2. Focusing by a micro-objective
We use the Debye approximation to simulate an aplanatic focusing optical system :
The polarization vector of the focusing system can be written in the following form :
If the transmission function is given byEquation (1) can be simplified for most polarization states [18, 19, 50]:
– for linear x-polarization
On-axis (ρ = 0) intensity values vary with different polarization states (Eqs. (6)-(10)) and superposition of optical vortices (Eq. (4)). In practice, special combinations from Eq. (4) may be useful. For instance, we can describe binary phase element behavior as . is the only case for which the on-axis intensity has a non-zero value. Table 1 shows how the on-axis intensity varies with the focused electric field components.
Table 1 summarizes the dependencies of focal intensity distributions on the polarization and vortex phases and on the focusing system NA. When the NA value is low, we can assume and . Table 2 shows the simulation results for low NA = 0.25. Two different types of polarization obviously differ: cylindrical (radial and azimuthal) and homogenous (linear and circular). When the NA value is high, we can assume and . Table 3 shows that simulations using high NA give much more information about the polarization states.
Sharp focusing makes azimuthal polarization easily recognizable; it is the only type of polarization for which the intensity value at the central focal point is zero. Linear polarization can be detected by focal spot elongation in the direction of the polarization axis.
An additional first-order vortex phase can distinguish the circular polarization direction. A binary phase containing optical vortices of opposite signs can detect the orthogonal linear polarization.
3. Multi-order diffractive optical element
The previous results indicate that, for unequivocal detection of polarization type, multiple test vortex phases are required, even with sharp focusing . Thus, simultaneously monitoring the effects of several optical vortices and their superposition is desirable. Combinations of optical vortices that can be generated by simple binary phase elements are practically convenient to this end [19, 26].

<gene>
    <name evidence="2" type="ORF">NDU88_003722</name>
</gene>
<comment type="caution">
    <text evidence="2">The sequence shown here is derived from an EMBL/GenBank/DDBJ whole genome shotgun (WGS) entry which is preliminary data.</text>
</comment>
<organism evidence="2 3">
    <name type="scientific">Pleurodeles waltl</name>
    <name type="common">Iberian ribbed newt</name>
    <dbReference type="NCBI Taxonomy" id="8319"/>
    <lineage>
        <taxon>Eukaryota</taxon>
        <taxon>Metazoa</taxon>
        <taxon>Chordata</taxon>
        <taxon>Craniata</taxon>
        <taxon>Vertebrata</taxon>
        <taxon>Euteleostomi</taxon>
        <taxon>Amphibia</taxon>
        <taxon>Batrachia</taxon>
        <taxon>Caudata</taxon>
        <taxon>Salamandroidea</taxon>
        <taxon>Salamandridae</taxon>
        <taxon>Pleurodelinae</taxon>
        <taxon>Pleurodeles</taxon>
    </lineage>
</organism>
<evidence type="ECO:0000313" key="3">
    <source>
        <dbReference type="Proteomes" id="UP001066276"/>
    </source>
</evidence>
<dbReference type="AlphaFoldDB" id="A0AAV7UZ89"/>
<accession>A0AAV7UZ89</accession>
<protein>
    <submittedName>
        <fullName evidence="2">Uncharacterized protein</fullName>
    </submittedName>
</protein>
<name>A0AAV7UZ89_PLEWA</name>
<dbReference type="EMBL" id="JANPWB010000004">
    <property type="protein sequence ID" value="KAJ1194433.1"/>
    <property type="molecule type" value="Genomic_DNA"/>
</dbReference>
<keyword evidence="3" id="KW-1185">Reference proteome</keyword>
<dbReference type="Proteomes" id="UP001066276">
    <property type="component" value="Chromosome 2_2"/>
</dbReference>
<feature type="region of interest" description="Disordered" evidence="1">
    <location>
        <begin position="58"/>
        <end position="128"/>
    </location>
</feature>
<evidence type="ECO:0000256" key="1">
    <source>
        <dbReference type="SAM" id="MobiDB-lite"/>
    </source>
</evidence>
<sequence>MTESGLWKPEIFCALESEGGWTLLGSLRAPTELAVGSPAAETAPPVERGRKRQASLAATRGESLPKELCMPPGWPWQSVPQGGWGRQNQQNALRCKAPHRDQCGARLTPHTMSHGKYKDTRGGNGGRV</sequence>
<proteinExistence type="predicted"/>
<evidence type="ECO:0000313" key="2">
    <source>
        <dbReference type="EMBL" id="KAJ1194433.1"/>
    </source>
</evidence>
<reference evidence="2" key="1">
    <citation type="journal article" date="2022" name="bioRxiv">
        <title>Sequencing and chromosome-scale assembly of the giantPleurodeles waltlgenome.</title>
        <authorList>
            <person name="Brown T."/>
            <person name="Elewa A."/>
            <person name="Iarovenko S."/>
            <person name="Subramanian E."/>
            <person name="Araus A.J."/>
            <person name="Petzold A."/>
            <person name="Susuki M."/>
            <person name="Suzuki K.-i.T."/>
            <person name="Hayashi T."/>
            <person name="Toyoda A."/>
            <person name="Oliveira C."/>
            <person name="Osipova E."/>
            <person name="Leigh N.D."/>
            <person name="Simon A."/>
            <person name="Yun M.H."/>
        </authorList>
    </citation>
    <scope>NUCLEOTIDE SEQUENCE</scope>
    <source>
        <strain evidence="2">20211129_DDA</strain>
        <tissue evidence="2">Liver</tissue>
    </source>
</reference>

Multi-order binary optical elements can be used to subject a field of interest to several vortices, simultaneously [37, 61]. Figure 1 shows the binary phase transmission function, which receives the response of an analyzed beam to various combinations of phase vortices simultaneously in several diffractive orders in the focal plane.
Figure 2 shows the recognition of orthogonal linear polarization states in the absence or presence of vortex phases in an analyzed beam. The amplitude of the beam is a Gaussian function multiplied by radius. The phase of the beam is constant or a vortex of the first order.
The parameters of the calculation were: wavelength of incident radiation λ = 1 μm, focal length f = 101 μm, numerical aperture of micro-objective, NA = 0.99, radius of Gaussian beam is 50 μm, and focal area of interest is 15 μm × 15 μm.
From the modeling results, the presence or absence of a vortex phase of the first order is easily identified by the presence of a correlation peak in the corresponding diffractive order in the focal plane; the absence of an optical vortex corresponds to high intensity in the center of the focal plane.
Less obvious characteristics allow for the recognition of orthogonal linear polarizations. In particular, if the analyzed beam has no vortex phase, then nonzero intensity values of vertical diffractive orders (corresponding to cos(φ)) indicate x-polarization, while the zero intensity values indicate y-polarization (see the graphics of Fig. 2). The presence of a vortex phase in the analyzed beam overwhelms these more subtle responses, and polarization detection becomes uncertain.
Detection of orthogonal circular polarizations is shown in Fig. 3, in the absence and presence of a vortex phase in the analyzed beam. Detection of the vortex phase is similar to the previous case.
Detecting orthogonal circular polarizations is much easier than detecting linear polarizations, orthogonal circular polarization singularities are closely connected with phase singularities. We can show this by presenting circular polarization in polar components:
As follows from (11), circular polarization corresponds to the vortex phase of the first order with the same sign as the direction of polarization.